Lessons for the Wine Industry By Way of Bad Filmmakers
If you are reading this and you work in the wine industry, then you understand what I mean when I say that we know how lucky we are. If you are reading this and don’t work in the wine industry, I hope you know what I mean when I say it’s great to work in an industry that gives you an opportunity to be involved in intriguing others.
The winemakers and their cellar crews get to raise up wine that will be sniffed, swirled, sipped and drunk, then discussed in earnest. They want that wine to be intriguing and interesting and satisfying.
The vineyardists and their crew get to prune, sucker, de-leaf, till, watch and harvest to the point of turning a grape into a source of something altogether different and they too want their fruit to be interesting and intriguing and meaningful.
The Marketer has the chance to tell a real story and to think about the customer and devise ways to introduce buyers and drinkers to something truly joyful when used properly and they want their plans and efforts to be effective and intriguing and captivating.
The retailer has a chance to fulfill desire by putting something with a real backend story into the hands of people looking to be floored and satisfied and justified and compelled.
The wine writer takes the time to carefully craft an explanation of meaning and place and history and efforts and wrap it all up in a package that joy seekers and drinkers looking for intrigue can bite into.
The point is that all of us in the wine industry should understand that we are in a pretty unique position to satiate those seeing to be intrigued and fascinated and satisfied and we really should have a central commandment: don’t waste that opportunity by disrespecting the chance you have to make a difference to someone.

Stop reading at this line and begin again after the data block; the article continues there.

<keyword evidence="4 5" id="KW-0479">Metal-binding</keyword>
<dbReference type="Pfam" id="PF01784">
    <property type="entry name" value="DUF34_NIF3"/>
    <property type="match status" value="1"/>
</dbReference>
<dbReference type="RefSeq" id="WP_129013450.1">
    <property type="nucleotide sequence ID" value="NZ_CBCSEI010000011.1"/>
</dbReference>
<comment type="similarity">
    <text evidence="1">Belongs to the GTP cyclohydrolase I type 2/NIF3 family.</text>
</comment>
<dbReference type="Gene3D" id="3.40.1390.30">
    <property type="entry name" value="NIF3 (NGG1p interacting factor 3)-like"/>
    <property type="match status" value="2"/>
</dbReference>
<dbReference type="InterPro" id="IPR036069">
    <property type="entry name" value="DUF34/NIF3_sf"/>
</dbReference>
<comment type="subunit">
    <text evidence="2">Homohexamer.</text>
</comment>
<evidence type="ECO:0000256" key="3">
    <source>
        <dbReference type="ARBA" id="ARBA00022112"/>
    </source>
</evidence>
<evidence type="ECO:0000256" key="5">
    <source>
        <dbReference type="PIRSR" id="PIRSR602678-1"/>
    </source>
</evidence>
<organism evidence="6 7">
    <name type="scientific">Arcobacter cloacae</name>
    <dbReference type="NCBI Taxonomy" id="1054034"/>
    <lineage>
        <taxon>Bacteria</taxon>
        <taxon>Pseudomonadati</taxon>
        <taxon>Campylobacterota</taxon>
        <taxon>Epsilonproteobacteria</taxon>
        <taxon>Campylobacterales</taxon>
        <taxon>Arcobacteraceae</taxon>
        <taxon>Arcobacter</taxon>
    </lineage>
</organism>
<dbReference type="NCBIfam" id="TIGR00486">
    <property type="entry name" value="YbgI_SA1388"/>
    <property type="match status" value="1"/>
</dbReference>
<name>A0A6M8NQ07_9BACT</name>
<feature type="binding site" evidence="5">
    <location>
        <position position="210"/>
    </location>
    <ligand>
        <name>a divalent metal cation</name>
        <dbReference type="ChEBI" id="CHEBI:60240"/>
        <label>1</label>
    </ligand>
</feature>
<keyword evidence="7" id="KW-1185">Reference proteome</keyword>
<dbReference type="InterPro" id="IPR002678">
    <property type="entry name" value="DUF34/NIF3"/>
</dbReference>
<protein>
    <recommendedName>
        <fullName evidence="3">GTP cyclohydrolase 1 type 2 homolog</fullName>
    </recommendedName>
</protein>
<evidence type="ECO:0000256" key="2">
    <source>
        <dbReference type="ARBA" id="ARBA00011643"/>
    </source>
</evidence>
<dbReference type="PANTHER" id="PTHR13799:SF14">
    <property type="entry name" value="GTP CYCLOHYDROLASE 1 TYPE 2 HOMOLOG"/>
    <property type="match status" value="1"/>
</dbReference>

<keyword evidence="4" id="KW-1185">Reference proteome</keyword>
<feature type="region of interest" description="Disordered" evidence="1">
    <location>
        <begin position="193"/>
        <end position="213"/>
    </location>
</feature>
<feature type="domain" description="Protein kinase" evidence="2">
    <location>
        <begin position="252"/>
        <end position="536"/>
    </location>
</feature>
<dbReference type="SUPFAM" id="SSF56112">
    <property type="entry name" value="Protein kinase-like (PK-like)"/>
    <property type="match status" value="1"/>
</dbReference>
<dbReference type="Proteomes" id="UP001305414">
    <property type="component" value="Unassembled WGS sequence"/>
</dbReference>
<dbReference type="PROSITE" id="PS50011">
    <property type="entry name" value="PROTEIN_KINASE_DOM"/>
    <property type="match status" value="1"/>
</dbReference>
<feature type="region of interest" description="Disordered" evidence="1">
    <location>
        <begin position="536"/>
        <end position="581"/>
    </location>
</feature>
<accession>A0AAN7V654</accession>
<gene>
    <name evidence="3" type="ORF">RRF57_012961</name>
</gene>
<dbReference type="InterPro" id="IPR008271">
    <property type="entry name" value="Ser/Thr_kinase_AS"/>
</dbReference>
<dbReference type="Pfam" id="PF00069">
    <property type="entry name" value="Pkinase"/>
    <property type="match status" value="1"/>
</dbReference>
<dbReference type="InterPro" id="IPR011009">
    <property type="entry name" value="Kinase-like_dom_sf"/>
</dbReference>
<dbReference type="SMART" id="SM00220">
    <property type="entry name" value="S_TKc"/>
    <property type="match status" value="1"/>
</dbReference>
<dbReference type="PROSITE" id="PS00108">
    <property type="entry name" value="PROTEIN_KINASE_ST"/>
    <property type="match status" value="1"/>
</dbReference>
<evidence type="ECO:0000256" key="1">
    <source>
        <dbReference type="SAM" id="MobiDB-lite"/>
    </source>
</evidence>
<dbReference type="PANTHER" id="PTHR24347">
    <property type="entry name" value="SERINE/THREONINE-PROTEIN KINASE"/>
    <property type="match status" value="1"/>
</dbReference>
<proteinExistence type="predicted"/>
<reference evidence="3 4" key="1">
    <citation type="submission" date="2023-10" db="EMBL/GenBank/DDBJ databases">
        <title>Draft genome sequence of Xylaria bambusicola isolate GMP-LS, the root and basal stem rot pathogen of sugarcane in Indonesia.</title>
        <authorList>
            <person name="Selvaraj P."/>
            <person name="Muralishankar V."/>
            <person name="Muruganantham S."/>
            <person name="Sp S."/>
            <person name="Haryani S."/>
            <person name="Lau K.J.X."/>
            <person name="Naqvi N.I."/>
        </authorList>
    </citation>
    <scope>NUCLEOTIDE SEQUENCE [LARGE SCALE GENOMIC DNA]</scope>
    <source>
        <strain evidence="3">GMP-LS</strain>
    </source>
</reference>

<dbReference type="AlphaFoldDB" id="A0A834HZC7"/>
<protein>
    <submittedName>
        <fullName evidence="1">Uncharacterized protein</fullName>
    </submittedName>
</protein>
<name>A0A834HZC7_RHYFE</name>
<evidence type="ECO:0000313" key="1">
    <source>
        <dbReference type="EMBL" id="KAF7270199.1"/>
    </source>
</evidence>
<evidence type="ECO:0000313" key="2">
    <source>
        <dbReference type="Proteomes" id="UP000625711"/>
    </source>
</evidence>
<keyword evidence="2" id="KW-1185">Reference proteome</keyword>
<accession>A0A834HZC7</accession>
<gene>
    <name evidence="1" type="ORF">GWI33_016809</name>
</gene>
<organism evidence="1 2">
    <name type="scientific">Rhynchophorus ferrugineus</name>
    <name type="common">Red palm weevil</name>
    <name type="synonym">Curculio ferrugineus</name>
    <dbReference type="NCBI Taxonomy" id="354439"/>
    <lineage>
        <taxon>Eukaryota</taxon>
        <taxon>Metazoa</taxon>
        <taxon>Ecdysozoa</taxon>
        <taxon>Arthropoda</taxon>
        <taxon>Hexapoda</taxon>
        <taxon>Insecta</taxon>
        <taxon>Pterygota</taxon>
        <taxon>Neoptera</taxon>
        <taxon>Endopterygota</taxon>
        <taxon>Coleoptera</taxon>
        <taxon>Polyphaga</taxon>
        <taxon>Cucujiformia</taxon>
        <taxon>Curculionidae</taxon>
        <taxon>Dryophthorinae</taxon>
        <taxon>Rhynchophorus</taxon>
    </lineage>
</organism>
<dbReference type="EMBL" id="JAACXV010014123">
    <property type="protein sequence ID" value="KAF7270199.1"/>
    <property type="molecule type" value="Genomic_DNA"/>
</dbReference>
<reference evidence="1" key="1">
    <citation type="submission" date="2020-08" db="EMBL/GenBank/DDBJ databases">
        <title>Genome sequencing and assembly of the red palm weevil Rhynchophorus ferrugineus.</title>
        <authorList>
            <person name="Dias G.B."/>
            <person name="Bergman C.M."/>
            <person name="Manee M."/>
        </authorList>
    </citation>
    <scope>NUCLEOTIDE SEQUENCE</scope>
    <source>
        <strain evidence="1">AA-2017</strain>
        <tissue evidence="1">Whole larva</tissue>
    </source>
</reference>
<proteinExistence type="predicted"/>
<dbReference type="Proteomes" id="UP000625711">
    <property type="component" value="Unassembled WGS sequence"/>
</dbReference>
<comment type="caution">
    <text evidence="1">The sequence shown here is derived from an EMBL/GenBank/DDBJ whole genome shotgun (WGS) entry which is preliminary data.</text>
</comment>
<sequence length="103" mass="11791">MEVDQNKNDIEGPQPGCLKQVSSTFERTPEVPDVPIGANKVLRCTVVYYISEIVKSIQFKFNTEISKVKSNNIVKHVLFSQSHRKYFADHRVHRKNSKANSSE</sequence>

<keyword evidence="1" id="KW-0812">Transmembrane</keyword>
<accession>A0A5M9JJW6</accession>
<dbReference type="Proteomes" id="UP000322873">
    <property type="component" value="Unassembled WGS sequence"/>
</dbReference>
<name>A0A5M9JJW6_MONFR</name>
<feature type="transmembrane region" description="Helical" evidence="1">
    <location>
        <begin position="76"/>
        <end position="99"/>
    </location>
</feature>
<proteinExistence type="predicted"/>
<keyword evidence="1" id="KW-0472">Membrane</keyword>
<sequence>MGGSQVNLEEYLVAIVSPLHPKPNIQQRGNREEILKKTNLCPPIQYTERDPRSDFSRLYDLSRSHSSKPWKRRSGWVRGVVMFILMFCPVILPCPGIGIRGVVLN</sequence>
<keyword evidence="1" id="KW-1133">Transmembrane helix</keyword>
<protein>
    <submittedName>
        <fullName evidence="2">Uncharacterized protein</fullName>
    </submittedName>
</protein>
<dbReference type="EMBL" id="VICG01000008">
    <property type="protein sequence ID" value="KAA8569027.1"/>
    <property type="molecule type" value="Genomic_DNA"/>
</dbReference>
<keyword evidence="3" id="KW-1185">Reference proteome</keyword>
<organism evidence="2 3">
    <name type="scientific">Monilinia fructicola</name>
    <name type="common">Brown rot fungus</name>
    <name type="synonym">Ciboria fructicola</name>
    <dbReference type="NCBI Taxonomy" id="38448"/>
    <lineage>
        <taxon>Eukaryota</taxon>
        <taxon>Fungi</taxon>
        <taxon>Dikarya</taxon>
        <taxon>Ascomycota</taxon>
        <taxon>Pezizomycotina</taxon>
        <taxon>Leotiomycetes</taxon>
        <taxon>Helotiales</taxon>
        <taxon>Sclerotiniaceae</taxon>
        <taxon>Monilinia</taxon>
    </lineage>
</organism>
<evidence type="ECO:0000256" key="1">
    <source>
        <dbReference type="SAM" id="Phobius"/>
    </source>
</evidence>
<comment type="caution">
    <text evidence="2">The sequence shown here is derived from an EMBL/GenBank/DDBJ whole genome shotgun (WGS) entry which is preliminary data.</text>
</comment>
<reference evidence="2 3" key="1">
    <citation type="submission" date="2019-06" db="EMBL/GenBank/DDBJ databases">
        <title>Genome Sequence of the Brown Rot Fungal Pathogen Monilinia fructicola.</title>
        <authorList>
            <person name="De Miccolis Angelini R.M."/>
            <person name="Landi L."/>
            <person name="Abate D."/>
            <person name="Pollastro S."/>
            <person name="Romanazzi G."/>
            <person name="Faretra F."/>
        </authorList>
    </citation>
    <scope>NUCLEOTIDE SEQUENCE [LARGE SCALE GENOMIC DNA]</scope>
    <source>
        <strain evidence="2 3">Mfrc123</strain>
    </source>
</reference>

This is what I was thinking after watching 12 Years a Slave a new film concerning the issue of mid 19th century American slavery. The filmmaker is also working in an industry where the object is to intrigue and soothe and uplift and compel their audience. They, like those of us in the wine industry, have an opportunity so many others don’t.
So I couldn’t help but wonder why 12 Years a Slave’s filmmaker, Steve McQueen, chose to ignore this opportunity and create one of the most purely sadistic-minded pieces of shit I’ve ever been subjected to. This film was closer to a snuff film than a dramatization. Creating two hours depicting nonstop beatings, whippings, the carving up of human flesh, humiliations, degradations and deprivations and trying to call it drama, let alone art, was Steve McQueen’s complete and total disregard for the unique opportunity people like him posses.
This wasn’t a case of a filmmaker mis-telling a story or just slightly missing the mark. It was a cruelty; a poisoning of the audience.
Try to imagine a winemaker who decided consumers needed to be exposed to winemaking that featured arsenic. Think through the idea of a wine writer who decided there was real value in penning wine reviews using primarily nasty and evocative racial slurs. That was 12 Years a Slave.
When you have a chance to intrigue and entertain an audience that wants to be intrigued and entertained, it’s a happy situation. So here’s my tip of the day for people working in the wine (and film) industry: It’s not OK to poison your customers for their own sake.
Maybe sleep on it, Tom? Little disturbing for Bessie-bye…